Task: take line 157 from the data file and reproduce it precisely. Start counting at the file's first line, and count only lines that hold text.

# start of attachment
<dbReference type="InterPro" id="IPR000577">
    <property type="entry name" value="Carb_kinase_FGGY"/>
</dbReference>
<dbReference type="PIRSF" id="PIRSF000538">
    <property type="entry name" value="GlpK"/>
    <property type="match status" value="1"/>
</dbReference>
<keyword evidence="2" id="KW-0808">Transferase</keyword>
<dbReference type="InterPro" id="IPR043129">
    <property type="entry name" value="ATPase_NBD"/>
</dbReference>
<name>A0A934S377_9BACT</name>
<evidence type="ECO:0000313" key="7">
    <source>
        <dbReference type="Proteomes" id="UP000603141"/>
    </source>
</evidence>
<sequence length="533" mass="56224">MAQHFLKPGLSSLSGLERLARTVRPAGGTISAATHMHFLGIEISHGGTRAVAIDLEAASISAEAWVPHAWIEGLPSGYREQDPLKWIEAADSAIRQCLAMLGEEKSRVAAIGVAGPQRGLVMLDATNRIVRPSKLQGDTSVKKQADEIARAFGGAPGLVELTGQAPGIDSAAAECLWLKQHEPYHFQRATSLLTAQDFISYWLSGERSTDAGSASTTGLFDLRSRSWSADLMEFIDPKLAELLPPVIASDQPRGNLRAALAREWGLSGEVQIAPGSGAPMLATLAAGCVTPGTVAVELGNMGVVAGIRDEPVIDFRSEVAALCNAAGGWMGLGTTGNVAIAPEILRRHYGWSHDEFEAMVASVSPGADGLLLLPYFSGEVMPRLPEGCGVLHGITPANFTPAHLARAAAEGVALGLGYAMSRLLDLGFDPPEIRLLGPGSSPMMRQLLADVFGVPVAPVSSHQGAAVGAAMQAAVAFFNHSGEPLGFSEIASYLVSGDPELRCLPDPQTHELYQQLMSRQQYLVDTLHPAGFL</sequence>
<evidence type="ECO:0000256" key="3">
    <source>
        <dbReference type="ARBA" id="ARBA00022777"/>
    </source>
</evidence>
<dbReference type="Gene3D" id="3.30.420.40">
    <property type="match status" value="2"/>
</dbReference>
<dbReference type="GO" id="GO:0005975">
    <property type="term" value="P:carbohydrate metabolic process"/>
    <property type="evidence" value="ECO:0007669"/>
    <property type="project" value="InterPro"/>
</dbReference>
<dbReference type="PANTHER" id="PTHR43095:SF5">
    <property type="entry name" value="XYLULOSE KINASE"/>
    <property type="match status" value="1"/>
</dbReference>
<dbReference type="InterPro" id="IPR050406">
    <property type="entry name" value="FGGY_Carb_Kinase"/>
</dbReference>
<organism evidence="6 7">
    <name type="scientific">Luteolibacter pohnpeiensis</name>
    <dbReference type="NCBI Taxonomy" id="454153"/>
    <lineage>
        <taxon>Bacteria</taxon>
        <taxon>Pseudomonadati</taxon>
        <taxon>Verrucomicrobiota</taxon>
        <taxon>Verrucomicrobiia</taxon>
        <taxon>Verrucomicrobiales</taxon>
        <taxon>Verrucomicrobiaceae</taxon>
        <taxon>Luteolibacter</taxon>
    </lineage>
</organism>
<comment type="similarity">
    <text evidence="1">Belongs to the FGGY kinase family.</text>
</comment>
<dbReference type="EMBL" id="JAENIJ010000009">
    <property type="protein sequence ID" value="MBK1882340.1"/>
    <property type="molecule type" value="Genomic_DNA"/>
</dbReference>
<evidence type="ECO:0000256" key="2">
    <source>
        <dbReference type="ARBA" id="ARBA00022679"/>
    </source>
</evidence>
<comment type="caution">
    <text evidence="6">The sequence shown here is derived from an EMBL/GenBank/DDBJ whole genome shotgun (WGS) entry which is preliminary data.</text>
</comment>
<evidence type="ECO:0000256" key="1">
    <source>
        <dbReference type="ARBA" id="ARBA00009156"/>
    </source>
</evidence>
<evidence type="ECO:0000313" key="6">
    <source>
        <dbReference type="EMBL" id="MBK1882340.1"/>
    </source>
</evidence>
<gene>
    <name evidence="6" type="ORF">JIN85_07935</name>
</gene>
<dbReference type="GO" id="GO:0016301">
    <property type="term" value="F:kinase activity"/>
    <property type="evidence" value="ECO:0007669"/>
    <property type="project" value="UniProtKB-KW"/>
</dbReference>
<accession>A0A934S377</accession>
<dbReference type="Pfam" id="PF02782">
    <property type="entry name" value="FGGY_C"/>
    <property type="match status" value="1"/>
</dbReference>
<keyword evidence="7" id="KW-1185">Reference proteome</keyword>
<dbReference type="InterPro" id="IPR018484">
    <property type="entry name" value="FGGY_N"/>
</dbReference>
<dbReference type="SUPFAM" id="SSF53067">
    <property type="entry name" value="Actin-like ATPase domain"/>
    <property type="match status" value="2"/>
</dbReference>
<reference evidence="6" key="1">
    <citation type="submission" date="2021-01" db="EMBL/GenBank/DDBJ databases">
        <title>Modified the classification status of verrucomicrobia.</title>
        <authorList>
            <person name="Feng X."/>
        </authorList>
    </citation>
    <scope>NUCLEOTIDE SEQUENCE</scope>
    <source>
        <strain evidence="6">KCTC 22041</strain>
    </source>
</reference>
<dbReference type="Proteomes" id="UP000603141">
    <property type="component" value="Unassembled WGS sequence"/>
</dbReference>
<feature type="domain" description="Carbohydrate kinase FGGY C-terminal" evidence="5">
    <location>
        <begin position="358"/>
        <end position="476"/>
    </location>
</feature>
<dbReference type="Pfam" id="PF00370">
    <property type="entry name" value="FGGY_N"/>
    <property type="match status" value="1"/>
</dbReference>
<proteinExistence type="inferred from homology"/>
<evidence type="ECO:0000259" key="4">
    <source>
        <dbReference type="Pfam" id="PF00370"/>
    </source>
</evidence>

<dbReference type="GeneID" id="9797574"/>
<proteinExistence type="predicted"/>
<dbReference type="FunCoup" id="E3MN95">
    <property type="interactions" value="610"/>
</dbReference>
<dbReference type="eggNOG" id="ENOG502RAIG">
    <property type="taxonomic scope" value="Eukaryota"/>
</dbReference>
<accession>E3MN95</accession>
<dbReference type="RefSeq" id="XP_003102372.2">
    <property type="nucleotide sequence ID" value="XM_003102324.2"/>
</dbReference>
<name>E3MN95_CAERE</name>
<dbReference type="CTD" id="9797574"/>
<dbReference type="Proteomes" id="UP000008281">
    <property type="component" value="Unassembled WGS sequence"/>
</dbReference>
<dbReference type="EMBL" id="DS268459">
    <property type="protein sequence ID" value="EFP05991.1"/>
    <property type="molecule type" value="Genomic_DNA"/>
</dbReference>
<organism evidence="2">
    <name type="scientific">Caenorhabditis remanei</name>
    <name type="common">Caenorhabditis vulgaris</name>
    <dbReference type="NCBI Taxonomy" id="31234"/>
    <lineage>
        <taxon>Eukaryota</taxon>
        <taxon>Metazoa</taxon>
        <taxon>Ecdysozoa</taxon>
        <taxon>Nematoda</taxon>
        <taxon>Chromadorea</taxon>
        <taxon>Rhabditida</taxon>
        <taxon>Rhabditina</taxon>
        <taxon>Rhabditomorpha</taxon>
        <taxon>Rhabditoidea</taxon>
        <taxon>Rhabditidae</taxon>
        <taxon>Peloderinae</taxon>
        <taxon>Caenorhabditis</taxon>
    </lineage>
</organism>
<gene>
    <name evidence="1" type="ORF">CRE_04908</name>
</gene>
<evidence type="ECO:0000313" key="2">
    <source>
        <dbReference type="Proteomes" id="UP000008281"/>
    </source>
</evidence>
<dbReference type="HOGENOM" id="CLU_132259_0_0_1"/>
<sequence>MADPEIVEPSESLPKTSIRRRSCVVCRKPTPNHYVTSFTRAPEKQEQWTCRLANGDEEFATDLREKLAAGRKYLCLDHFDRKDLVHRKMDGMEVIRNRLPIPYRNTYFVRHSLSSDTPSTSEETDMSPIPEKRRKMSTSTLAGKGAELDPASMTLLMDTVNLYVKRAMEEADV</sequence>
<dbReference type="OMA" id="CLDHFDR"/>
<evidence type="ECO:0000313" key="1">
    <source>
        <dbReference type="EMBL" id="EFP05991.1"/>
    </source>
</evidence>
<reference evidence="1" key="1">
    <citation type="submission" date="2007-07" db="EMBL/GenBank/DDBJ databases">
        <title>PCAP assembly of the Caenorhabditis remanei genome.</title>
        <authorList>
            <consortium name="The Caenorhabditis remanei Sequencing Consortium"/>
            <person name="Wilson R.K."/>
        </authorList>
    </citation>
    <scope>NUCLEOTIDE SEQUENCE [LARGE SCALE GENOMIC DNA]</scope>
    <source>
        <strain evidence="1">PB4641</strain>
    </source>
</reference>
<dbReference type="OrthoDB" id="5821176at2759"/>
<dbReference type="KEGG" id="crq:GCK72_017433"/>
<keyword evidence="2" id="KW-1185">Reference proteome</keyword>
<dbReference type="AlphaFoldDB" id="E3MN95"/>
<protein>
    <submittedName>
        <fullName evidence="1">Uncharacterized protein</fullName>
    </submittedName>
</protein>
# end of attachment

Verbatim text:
        <taxon>Ecdysozoa</taxon>